Fall Drama Persists in the Pandemic

Seton Hall Prep has adapted to the reality of the global pandemic by implementing daily health
screenings, mask wearing, different schedules, and remote learning. This year’s Fall Drama – 12
Angry Men – has followed suit because, despite extraordinary circumstances, the show must go

12 Angry Men is a critically-acclaimed play written by Reginald Rose. It shows 12 male jurors
arguing whether a 19-year-old man is guilty of killing his father. The 12 jurors are played by
Justin Abbott ’22, David Akoh ’21, Anthony Bottino ’22, Christopher Duff ’24, Ben Ferrara ’22,
Connor Gorman ’21, Lyrik Harvey ’21, William Kennedy ’21, Ean Miller ’23, Louis Scafidi ’22,
Joaquin Suriel ’21, and Nathaniel Tabora ’21. Gregory Dort ’21 will play the role of the Guard.

I spoke with Mrs. Theresa Neglia, the director of the Fall Drama, about the play and how it’s
coping with the pandemic.

Akoh: How did you choose 12 Angry Men as the Fall Drama and how has its production adapted
to the reality of COVID-19?
Neglia: I spent much of the spring and summer considering a wide range of scripts. This was not
unusual, except that this time I was focused entirely on how we would be able to audition,
rehearse and perform under COVID-19 restrictions. I knew whatever I selected, it would require
a uniquely creative approach by cast, crew and director.

I chose 12 Angry Men for a number of reasons. It calls for a cast of 13 males. Although I think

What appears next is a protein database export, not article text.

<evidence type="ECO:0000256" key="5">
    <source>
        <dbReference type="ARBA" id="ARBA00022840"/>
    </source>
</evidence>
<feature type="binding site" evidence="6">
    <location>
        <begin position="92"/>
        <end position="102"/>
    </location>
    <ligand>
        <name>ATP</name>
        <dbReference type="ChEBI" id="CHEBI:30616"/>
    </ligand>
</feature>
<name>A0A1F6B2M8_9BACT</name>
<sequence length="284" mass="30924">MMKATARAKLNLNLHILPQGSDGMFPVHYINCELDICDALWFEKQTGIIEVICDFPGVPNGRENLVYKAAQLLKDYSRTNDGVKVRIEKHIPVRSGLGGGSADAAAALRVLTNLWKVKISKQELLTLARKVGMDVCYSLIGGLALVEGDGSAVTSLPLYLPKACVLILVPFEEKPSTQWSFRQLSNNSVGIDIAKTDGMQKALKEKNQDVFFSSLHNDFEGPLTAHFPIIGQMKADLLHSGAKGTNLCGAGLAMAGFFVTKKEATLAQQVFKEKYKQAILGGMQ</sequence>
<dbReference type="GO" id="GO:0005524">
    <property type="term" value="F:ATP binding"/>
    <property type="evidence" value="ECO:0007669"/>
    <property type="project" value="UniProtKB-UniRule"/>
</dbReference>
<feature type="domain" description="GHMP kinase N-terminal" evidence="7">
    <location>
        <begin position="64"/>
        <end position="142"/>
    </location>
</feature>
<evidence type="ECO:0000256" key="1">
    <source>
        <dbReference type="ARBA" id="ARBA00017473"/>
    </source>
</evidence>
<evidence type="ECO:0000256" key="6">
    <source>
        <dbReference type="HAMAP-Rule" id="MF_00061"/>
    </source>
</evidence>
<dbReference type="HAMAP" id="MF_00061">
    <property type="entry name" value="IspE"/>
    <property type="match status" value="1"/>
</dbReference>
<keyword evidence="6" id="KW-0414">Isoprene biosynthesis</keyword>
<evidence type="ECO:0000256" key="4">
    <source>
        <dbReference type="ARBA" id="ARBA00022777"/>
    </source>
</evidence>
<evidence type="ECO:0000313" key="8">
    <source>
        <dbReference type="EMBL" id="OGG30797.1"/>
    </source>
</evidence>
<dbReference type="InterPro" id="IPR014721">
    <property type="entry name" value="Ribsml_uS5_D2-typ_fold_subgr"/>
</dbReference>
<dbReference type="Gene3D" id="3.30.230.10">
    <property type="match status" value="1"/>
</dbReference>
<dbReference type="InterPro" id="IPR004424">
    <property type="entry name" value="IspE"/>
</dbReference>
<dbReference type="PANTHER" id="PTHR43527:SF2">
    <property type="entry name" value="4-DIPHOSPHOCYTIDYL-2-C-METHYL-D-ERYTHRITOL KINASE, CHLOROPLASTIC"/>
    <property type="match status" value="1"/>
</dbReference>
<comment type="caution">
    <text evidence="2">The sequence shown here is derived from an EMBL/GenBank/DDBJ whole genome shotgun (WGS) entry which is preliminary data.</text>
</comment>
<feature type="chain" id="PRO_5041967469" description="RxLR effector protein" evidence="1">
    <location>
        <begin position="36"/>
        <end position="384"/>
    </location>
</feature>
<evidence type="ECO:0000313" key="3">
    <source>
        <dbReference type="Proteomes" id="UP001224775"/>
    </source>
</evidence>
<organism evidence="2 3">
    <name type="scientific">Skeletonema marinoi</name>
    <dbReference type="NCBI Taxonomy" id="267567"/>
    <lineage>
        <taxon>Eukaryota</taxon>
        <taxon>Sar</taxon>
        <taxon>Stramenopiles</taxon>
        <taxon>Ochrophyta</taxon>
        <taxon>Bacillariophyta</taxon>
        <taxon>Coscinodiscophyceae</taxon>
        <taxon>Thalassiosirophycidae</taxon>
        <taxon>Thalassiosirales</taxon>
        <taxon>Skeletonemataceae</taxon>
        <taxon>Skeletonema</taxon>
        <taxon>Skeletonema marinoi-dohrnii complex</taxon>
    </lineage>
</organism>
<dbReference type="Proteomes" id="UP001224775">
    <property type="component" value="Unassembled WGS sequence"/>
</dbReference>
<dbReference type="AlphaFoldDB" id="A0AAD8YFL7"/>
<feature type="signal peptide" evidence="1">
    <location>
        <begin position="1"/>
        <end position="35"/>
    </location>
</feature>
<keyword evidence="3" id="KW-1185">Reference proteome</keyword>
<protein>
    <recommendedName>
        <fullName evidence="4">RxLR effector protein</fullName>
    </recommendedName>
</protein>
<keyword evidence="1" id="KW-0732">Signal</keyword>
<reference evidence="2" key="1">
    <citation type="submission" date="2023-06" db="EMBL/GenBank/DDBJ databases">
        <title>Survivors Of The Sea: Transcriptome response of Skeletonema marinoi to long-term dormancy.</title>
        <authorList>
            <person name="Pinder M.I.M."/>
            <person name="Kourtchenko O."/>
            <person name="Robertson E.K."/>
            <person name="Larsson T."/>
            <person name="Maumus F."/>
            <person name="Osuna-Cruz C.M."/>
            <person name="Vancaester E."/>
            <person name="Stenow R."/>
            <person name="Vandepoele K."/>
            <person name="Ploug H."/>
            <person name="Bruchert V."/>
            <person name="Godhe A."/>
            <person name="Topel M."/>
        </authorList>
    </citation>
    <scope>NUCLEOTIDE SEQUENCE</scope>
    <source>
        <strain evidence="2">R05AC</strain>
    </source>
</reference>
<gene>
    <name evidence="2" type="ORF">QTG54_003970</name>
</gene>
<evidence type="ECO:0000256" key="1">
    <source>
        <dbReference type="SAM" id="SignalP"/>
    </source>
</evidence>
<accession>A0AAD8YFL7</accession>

socialization and working with young women from other schools is great, I knew we would have
an easier time keeping in our own bubble if the cast and crew were entirely SHP students.
12 Angry Men is a single set production that requires only the most basic set pieces and scenery.
This means it does not require a number of people to work together building the sets. Again, I
know that many of our students are anxious to work on sets and crew, but I also know that is not
currently possible.
Finally, I hope the relevance of 12 Angry Men will help to inform all of us during the isolated
and divisive times in which we live.

Akoh: How will the play be performed this year?
Neglia: I have been toying with a few ideas on how to present the drama. Right now, I believe
the best and safest method is a recorded presentation that will be staged in our auditorium,
without an audience. I hope to recruit a few student videographers so that we can record with at
least 2 cameras, maybe even 3.
I really am excited at the opportunity this offers our actors. We will have to stage the action
observing proper distancing. Actors are going to have to move and speak naturally while making
unnatural distancing seem natural. I am confident [in] our cast.

Akoh: When can we expect to see the show?
Neglia: We are currently rehearsing remotely and will begin live rehearsals after Thanksgiving.
Right now, I am planning on recording the production over 3 or 4 days in January. I am hopeful
we will be able to bring the production to our community by late January, early February.

While this year’s Fall Drama has had its fair share of obstacles, the show is marching on. After
working hard in both remote and in-person rehearsals, this talented cast and crew will be ready to
put on a great show! Make sure to tune into the performance early next year and look out for
more details.